While the Government and ATO are promoting STP as a way to improve the efficiency of payroll processes and meeting reporting obligations (i.e., cutting down on duplication of work etc.,), there is also a clear benefit to the ATO and Government in implementing this system. One advantage is that the ATO will have early warning of businesses that are finding it difficult or simply failing to meet their PAYG withholding and superannuation guarantee obligations. This should have a flow on benefit to employees who might otherwise miss out on benefits to which they are entitled.

 

If you are registered with myGov and your employer reports using STP, you will be able to see your year-to-date tax and super information online.

 

Should you use the new super measures when you buy/sell your home?

From 1 July 2018, new laws come into effect allowing first home buyers to use their super to help buy a home, and at the other end of the spectrum, downsizers to contribute proceeds from the sale of their home to super without many of the normal restrictions.

The pros and cons of using your super to save for your first home

The First Home Super Saver Scheme (FHSS) enables first-home buyers to save for a deposit inside their superannuation account, attracting the tax incentives and some of the earnings benefits of superannuation.

 

Home savers can make voluntary concessional contributions (for example by salary sacrificing) or non-concessional contributions (voluntary after-tax contributions) of $15,000 a year within existing caps, up to a total of $30,000. You have been able to make contributions since 1 July 2017 (although the legislation did not pass Parliament until 7 December 2017), but withdrawals cannot be made until 1 July 2018. Note that mandated employer contributions cannot be withdrawn under this scheme, it is only additional voluntary contributions made from 1 July 2017 that can be withdrawn.

 

If you have a Self-Managed Superannuation Fund (SMSF), you will need to ensure that the trust deed allows for withdrawals under the FHSS to be made. The SMSF must also identify these contributions and report these to the ATO.

 

When you are ready to buy a house, you can withdraw the contributions along with any deemed earnings (90-day Bank Accepted Bill rate with an uplift factor of 3%), to help fund a deposit on your first home. To extract the money from super, home savers apply to the Commissioner of Taxation for a first home super saver determination. The Commissioner then determines the maximum amount that can be released from the fund. When the amount is released from super, it is taxed at your marginal tax rate less a 30% offset (non-concessional contributions are not taxed).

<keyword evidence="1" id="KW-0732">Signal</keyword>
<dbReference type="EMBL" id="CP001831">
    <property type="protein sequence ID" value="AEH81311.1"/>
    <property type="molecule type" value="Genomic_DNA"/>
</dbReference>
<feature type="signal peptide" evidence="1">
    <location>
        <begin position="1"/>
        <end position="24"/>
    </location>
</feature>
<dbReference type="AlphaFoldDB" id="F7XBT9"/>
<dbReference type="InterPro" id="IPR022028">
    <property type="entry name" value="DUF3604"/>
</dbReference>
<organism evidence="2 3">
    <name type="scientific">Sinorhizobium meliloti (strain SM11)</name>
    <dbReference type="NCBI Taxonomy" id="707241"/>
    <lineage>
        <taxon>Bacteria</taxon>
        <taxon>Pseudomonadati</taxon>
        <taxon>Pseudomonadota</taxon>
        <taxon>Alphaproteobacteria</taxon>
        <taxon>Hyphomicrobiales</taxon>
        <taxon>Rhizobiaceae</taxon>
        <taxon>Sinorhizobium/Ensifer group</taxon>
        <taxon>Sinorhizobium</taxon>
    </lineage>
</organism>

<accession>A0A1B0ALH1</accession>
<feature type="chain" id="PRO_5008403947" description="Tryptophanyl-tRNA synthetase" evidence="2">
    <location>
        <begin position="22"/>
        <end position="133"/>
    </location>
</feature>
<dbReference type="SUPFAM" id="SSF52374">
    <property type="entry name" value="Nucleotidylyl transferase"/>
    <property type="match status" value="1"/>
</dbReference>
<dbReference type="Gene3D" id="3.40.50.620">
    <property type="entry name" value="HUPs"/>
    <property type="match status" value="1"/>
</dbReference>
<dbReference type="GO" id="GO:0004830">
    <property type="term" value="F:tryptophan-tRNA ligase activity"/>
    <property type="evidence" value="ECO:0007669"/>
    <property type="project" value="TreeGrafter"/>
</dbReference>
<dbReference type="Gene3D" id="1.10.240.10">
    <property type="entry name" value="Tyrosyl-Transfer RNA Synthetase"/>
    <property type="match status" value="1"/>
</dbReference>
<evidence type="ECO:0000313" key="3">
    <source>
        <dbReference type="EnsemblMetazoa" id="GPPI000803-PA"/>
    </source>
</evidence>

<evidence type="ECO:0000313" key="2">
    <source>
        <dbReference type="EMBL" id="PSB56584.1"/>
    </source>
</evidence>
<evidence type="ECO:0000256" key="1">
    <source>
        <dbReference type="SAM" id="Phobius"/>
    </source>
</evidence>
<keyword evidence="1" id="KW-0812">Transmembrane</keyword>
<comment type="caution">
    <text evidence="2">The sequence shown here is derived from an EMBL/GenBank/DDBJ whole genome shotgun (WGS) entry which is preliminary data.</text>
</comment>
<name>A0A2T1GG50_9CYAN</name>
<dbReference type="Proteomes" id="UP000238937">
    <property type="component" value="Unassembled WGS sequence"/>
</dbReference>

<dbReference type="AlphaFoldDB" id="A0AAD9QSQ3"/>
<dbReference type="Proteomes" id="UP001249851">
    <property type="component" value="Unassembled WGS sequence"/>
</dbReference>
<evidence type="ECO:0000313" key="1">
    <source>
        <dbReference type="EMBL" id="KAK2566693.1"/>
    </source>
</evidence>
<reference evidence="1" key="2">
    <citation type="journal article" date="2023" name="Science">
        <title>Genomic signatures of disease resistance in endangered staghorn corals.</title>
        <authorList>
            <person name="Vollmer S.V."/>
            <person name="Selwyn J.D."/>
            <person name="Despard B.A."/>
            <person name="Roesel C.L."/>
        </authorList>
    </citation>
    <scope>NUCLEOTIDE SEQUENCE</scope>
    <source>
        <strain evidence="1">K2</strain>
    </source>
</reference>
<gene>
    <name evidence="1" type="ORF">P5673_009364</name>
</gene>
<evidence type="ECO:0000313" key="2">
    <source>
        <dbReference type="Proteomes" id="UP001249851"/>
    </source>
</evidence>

The upside of the FHSS is the tax benefit. For example, if you earn $70,000 a year and make salary sacrifice contributions of $10,000 per year, after 3 years of saving, approximately $25,892 will be available for a deposit under the scheme – $6,210 more than if the saving had occurred in a standard deposit account (you can estimate the impact of the scheme on you using the estimator).

 

Another upside is that the scheme applies to individuals. So, if you are a couple, you both could utilise the scheme for a deposit on the same home – effectively increasing your cap to a maximum of $60,000.

 

If you don’t end up entering into a contract to purchase or construct a home within 12 months of withdrawing the deposit from superannuation, you can recontribute the amount to super, or pay an additional tax to unwind the concessional tax treatment that applied on the release of the money.

 

Home savers also need to move into the property as soon as practicable and occupy it for at least 6 of the first 12 months that it is practicable to do so.

 

The home saver scheme can only be used once by you.

 

The cons of this scheme are mostly administrative. On the investment side of things, using the above example, $6,210 over three years is an upside but may not be a huge upside compared to other investment returns given the administrative requirements of the scheme. But, for many, it may be the best offer available.

Who can use the first home saver scheme?

You must:

  • Be 18 years of age or older (to make a withdrawal under the scheme – you can contribute before the age of 18);
  • Never had held taxable Australian real property (this includes residential, investment, and commercial property assets)

The pros and cons of contributing proceeds from the sale of your home to super

From 1 July 2018, if you are over 65, have held your home for 10 years or more and are looking to sell, you might be able to contribute some of the proceeds of the sale of your home to superannuation.

 

The benefit of this measure is that you can contribute a lump sum of up to $300,000 per person to superannuation without being restricted by the existing work test requirements, non-concessional contribution caps or total superannuation balance rules. It’s a way of building your superannuation quickly and taking advantage of superannuation’s concessional tax rates. The $1.6 million transfer balance cap will continue to apply so your pension interests cannot exceed this amount. And, the Age Pension means test will continue to apply. If you are considering using this initiative, it will be important to get advice to ensure that you are eligible to use this measure and the contribution does not adversely affect your overall financial position.